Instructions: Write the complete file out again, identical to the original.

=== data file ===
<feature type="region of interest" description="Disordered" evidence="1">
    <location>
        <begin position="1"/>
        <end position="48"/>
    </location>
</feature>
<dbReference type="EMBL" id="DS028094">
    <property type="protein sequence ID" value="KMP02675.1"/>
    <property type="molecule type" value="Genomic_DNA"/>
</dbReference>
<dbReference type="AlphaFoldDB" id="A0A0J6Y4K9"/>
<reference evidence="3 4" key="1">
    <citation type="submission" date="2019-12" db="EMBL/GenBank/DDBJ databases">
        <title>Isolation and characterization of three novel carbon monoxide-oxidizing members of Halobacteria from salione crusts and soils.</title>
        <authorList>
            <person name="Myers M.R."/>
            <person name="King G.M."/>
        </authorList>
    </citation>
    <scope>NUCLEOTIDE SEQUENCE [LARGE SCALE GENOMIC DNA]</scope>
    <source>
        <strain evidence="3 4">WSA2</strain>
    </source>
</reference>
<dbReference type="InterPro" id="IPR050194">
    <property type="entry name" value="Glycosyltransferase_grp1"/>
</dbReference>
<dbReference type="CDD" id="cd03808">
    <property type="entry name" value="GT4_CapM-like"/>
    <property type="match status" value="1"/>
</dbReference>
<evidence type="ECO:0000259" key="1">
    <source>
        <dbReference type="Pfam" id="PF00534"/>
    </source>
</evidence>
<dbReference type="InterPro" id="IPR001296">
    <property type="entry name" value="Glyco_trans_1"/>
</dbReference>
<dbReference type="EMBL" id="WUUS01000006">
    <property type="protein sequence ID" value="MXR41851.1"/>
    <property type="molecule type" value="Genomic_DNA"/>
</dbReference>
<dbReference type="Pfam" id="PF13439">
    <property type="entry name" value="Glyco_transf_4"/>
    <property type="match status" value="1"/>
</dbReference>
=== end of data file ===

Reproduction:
<feature type="region of interest" description="Disordered" evidence="1">
    <location>
        <begin position="1"/>
        <end position="48"/>
    </location>
</feature>
<dbReference type="EMBL" id="DS028094">
    <property type="protein sequence ID" value="KMP02675.1"/>
    <property type="molecule type" value="Genomic_DNA"/>
</dbReference>
<dbReference type="AlphaFoldDB" id="A0A0J6Y4K9"/>
<reference evidence="3 4" key="1">
    <citation type="submission" date="2019-12" db="EMBL/GenBank/DDBJ databases">
        <title>Isolation and characterization of three novel carbon monoxide-oxidizing members of Halobacteria from salione crusts and soils.</title>
        <authorList>
            <person name="Myers M.R."/>
            <person name="King G.M."/>
        </authorList>
    </citation>
    <scope>NUCLEOTIDE SEQUENCE [LARGE SCALE GENOMIC DNA]</scope>
    <source>
        <strain evidence="3 4">WSA2</strain>
    </source>
</reference>
<dbReference type="InterPro" id="IPR050194">
    <property type="entry name" value="Glycosyltransferase_grp1"/>
</dbReference>
<dbReference type="CDD" id="cd03808">
    <property type="entry name" value="GT4_CapM-like"/>
    <property type="match status" value="1"/>
</dbReference>
<evidence type="ECO:0000259" key="1">
    <source>
        <dbReference type="Pfam" id="PF00534"/>
    </source>
</evidence>
<dbReference type="InterPro" id="IPR001296">
    <property type="entry name" value="Glyco_trans_1"/>
</dbReference>
<dbReference type="EMBL" id="WUUS01000006">
    <property type="protein sequence ID" value="MXR41851.1"/>
    <property type="molecule type" value="Genomic_DNA"/>
</dbReference>
<dbReference type="Pfam" id="PF13439">
    <property type="entry name" value="Glyco_transf_4"/>
    <property type="match status" value="1"/>
</dbReference>